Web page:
How to chill, freeze and defrost food safely.
Chilling food properly helps stop harmful bacteria from growing.
To keep your food safe:
store any food with a ‘use by’ date, along with cooked dishes, salads and dairy products, in your fridge
keep chilled food out of the fridge for the shortest time possible during preparation.
cool cooked food quickly at room temperature and then place in the fridge within one to two hours
please follow the storage instructions on packaging, including the best before and use-by dates.
You need to check that your fridge is cold enough using a fridge thermometer. This is because the dials on fridges don’t always show you the right temperature. Your fridge should be 5°C or below.
Don’t overfill your fridge. Leaving space allows air to circulate and maintains the set temperature.
If your fridge is looking full, take out items that don’t need to be chilled, such as beer. This will make room for the items that do need to be chilled for safety reasons, such as raw, ready-to-eat and cooked food.
Freezing your food
A freezer acts as a pause button – food in a freezer won’t deteriorate and most bacteria cannot grow in it. You can freeze pre-packaged food right up to the ‘use by’ date. Leftovers goods should be frozen as soon as possible. Make sure any warm dishes are cooled before putting them in your freezer.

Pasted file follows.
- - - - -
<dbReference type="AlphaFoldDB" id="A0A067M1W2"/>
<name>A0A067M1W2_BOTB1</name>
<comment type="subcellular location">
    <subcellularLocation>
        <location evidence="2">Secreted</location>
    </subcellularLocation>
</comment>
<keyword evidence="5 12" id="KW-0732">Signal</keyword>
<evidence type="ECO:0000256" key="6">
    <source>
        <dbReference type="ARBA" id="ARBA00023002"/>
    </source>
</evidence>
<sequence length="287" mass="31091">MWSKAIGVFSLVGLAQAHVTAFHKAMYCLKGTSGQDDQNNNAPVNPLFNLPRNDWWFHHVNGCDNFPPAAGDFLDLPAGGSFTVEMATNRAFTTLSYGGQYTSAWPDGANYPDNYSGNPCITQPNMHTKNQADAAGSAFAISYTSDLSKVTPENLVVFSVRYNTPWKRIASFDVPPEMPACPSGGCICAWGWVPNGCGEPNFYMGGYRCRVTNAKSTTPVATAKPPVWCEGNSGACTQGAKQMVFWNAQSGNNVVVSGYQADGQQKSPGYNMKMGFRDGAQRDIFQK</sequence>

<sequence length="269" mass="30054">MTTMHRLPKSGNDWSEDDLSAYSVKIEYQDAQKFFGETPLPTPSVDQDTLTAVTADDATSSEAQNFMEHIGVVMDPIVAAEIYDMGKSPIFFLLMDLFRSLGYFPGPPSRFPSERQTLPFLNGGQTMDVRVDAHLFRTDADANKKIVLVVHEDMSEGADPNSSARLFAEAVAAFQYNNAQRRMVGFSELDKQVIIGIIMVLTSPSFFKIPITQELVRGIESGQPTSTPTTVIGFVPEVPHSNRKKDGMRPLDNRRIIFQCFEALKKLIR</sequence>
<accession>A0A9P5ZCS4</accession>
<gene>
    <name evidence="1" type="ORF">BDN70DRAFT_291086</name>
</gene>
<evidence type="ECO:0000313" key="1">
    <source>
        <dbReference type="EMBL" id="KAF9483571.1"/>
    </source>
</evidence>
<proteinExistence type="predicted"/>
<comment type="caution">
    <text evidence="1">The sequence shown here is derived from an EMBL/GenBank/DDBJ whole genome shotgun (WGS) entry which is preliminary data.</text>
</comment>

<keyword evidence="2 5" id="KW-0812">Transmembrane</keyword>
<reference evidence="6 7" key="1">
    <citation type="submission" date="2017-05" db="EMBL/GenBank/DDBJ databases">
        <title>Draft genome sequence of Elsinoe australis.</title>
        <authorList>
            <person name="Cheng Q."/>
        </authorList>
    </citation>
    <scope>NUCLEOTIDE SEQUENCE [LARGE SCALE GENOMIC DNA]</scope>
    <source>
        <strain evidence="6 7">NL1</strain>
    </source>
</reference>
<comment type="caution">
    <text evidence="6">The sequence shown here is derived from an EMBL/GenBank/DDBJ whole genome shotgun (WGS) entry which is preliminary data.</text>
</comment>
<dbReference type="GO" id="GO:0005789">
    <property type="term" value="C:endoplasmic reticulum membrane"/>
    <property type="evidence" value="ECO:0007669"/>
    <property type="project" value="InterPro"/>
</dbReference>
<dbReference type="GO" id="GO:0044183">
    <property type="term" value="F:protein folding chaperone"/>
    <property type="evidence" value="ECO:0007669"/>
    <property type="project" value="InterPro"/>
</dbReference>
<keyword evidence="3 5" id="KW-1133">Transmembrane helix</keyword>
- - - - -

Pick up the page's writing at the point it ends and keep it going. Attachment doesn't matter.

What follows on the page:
To stop the cold air in your freezer from drying out your food you can:
place food in an air-tight container
wrap it well in freezer bags or freezer wrap
It doesn’t matter if you cook your meat from frozen or fresh, you can use your leftovers to make a new meal. This new meal can then be frozen, but make sure you only reheat it once.
Defrosting your food
When you take your food out of the freezer, it’s important to defrost it safely before cooking or eating it.
Don’t defrost food at room temperature. Ideally, food should be defrosted fully in the fridge. If this isn’t possible, use a microwave on the defrost setting directly before cooking.
Make sure your food is fully defrosted before cooking. Partially defrosted food may not cook evenly, meaning that harmful bacteria could survive the cooking process. Once food has been defrosted, eat it within 24 hours.